Beginning in the early 16th century, trade networks connecting Nablus to Damascus and Cairo were supplemented by the establishment of trading posts in the Hejaz and Gulf regions to the south and east, as well as in the Anatolian Peninsula and the Mediterranean islands of Crete and Cyprus. Nablus also developed trade relations with Aleppo, Mosul, and Baghdad.
The Ottoman government ensured adequate safety and funding for the annual pilgrimage caravan (qafilat al-hajj) from Damascus to the Islamic holy cities of Mecca and Medina. This policy benefited Nablus economically. Pilgrimage caravans became the key factor in the fiscal and political relationship between Nablus and the central government. For a brief period in the early 17th century, the governor of Nablus, Farrukh Pasha Ibn Abdullah, was appointed leader of the pilgrimage caravan (amir al-hajj), and he constructued a large commercial compound in Nablus for that purpose.
In 1882, there were 32 soap factories and 400 looms exporting their products throughout the Middle East. Nablus exported three-fourths of its soap — the city's most important commodity — to Cairo by caravan through Gaza and the Sinai Peninsula, and by sea through the ports of Jaffa and Gaza. From Egypt, and particularly from Cairo and Damietta, Nablus merchants imported mainly rice, sugar, and spices, as well as linen, cotton, and wool textiles. Cotton, soap, olive oil, and textiles were exported by Nablus merchants to Damascus, whence silks, high-quality textiles, copper, and a number luxury items, such as jewellery were imported.
With regard to the local economy, agriculture was the major component. Outside of the city limits, there were extensive fields of olive groves, fig and pomegranate orchards and grape vineyards that covered the area's slopes. Crops, such as tomatoes, cucumbers, melons and mulukhiyya were grown in the fields, vegetable gardens, and grain mills scattered across central Samaria. Nablus was also the largest producer of cotton in the Levant, producing over 225,000 kilograms of the product by 1837.
Other articles related to "historic":
... Historic Scotland (Scottish Gaelic Alba Aosmhor) is an executive agency of the Scottish Government, responsible for historic monuments in Scotland ...
... Fisk University Historic District U.S ... National Register of Historic Places U.S ... Historic district Location Roughly bounded by 16th and 18th Aves ...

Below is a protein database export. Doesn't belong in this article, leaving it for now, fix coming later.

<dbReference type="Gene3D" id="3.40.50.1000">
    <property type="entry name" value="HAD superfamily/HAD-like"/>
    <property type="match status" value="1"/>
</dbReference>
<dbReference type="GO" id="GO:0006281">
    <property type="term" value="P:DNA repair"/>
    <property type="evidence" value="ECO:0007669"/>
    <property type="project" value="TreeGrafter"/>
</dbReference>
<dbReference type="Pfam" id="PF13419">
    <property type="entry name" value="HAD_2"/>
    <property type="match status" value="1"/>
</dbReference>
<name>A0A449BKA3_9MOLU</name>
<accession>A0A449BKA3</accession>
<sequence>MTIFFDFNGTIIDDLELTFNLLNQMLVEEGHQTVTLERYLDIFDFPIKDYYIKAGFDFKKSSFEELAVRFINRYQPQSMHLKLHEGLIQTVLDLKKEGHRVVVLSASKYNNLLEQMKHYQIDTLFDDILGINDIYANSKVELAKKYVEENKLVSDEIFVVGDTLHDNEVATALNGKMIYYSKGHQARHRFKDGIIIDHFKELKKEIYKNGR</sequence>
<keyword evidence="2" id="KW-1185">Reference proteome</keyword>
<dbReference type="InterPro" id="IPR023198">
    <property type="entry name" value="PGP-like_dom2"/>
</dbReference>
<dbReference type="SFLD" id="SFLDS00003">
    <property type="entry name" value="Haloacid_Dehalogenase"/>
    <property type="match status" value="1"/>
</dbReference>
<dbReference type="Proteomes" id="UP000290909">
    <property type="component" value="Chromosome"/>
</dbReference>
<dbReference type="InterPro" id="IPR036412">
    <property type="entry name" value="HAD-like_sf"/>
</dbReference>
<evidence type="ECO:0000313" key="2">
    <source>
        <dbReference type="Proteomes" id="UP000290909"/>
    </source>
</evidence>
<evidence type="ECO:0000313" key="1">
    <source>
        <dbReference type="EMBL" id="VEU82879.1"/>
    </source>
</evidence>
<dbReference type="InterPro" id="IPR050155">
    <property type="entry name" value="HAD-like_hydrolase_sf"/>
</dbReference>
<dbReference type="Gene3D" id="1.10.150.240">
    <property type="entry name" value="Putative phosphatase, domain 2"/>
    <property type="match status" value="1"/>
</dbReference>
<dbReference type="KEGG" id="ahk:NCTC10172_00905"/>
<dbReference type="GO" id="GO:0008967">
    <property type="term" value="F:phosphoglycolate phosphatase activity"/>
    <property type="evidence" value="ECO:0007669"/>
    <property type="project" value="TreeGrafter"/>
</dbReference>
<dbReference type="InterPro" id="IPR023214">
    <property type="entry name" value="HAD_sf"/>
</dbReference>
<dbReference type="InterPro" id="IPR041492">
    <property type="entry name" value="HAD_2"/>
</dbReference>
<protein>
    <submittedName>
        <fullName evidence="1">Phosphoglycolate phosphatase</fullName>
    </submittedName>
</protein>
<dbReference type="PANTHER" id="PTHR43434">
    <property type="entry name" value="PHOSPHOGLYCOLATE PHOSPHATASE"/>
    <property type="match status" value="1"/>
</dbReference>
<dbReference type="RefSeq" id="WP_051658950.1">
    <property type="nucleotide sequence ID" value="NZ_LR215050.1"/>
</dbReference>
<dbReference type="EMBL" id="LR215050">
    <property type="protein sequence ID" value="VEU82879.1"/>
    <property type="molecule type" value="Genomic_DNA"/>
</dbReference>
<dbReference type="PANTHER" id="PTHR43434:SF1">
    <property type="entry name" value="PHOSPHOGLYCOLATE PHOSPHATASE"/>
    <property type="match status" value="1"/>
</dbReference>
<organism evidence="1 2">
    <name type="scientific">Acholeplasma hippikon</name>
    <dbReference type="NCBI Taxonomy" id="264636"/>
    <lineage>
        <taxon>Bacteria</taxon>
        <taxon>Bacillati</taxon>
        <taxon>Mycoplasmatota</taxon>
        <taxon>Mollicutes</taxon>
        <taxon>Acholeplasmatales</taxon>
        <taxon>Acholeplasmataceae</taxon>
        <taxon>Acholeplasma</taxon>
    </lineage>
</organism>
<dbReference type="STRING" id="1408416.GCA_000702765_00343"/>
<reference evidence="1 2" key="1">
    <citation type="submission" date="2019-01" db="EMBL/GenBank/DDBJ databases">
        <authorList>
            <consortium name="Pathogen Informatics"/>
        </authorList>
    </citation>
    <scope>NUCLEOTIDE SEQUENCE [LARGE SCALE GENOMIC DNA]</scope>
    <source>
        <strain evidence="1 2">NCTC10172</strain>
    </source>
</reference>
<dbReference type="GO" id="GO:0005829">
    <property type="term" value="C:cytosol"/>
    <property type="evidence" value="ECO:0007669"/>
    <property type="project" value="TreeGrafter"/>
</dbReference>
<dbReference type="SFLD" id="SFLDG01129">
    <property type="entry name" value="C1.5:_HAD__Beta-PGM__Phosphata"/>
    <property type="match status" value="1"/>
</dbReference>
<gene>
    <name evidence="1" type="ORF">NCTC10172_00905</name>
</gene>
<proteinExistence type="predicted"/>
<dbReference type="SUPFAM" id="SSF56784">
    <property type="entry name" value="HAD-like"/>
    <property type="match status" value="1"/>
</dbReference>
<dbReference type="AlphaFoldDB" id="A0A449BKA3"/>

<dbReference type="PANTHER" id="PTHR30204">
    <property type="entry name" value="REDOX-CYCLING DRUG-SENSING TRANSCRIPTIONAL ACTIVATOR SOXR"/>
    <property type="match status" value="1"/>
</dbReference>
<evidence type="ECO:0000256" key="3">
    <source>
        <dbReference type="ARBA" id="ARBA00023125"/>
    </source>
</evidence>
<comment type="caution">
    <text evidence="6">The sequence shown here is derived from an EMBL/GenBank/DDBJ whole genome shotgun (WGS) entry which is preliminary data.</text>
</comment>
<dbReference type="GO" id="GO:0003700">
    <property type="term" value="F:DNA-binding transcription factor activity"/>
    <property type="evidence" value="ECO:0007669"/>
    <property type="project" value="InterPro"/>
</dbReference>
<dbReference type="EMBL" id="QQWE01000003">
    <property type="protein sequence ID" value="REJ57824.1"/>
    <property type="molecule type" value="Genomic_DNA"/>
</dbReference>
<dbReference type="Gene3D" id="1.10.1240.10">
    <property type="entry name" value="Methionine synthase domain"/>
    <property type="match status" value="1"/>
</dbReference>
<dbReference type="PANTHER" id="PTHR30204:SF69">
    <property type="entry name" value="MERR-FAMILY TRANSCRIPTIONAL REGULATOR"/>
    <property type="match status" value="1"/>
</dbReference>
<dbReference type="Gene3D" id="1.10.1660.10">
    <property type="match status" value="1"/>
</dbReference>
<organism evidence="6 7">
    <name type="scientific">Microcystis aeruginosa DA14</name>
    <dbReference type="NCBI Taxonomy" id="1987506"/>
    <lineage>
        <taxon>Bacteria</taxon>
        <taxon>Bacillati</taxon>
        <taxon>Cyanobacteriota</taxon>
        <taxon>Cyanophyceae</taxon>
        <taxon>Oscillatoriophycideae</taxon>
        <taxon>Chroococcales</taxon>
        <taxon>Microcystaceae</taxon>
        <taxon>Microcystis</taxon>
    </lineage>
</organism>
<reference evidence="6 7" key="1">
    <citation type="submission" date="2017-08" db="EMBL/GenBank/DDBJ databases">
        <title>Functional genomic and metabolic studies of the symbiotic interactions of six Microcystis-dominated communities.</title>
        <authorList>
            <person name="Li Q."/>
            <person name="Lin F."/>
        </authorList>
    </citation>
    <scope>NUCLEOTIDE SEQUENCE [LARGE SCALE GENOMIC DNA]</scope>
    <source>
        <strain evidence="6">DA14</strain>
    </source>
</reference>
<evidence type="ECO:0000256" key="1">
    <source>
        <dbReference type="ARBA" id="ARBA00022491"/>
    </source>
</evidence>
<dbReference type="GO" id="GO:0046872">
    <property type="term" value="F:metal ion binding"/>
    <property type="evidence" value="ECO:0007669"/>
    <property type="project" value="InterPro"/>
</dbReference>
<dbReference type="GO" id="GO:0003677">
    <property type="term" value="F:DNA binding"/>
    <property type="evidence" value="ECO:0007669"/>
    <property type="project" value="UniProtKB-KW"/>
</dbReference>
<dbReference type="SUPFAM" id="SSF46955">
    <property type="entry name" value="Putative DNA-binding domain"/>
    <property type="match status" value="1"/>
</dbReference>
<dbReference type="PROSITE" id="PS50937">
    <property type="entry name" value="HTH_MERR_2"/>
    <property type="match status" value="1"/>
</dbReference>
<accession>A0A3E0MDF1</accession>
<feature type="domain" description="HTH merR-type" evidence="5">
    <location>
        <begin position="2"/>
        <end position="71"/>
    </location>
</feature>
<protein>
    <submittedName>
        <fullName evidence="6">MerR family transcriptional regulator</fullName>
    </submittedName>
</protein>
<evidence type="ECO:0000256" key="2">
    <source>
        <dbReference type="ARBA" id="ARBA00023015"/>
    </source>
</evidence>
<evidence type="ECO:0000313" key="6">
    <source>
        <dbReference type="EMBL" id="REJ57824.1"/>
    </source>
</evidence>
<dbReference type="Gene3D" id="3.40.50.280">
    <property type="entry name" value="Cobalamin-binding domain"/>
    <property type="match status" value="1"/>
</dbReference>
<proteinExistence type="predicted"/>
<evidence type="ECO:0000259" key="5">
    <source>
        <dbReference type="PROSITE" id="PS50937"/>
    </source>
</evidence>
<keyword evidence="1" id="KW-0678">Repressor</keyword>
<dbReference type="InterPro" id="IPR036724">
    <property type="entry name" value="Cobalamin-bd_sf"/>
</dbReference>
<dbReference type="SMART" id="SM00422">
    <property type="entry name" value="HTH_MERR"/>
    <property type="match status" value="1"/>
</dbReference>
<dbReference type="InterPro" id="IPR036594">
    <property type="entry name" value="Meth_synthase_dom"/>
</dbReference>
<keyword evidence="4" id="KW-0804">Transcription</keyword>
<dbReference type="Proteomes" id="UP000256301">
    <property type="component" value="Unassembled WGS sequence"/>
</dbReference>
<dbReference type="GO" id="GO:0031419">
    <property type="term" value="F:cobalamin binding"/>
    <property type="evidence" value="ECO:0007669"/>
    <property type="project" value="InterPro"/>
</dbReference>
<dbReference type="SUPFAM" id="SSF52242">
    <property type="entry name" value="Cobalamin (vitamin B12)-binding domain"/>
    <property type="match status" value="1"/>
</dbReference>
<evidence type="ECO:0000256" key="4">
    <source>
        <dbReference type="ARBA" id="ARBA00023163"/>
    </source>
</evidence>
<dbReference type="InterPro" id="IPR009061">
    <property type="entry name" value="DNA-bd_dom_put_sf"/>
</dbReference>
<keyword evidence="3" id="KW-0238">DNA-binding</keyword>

... The historic county boundaries are with Cumberland to the north, County Durham and Yorkshire to the east, and Lancashire to the south and west ... Appleby, the historic county town, formed a historic borough and was not reformed by the Municipal Corporations Act 1835, although reform came in 1885 ...
... the Great Depression of the 1930s, an early example of historic preservation ... Fort George National Historic Site is a focal point in a collection of War of 1812 sites which, collectively, are managed by Parks Canada under the name Niagara National Historic Sites ... That administrative name includes several national historic sites Fort Mississauga, Mississauga Point Lighthouse (1804, the first on the Great Lakes), Navy Hall, Butler's Barracks ...
Famous quotes containing the word historic:
“If there is any period one would desire to be born in, is it not the age of Revolution; when the old and the new stand side by side, and admit of being compared; when the energies of all men are searched by fear and by hope; when the historic glories of the old can be compensated by the rich possibilities of the new era?”
—Ralph Waldo Emerson (18031882)
“It is, all in all, a historic error to believe that the master makes the school; the students make it!”
—Robert Musil (18801942)
“We are becoming like cats, slyly parasitic, enjoying an indifferent domesticity. Nice and snug in the social our historic passions have withdrawn into the glow of an artificial cosiness, and our half-closed eyes now seek little other than the peaceful parade of television pictures.”
—Jean Baudrillard (b. 1929)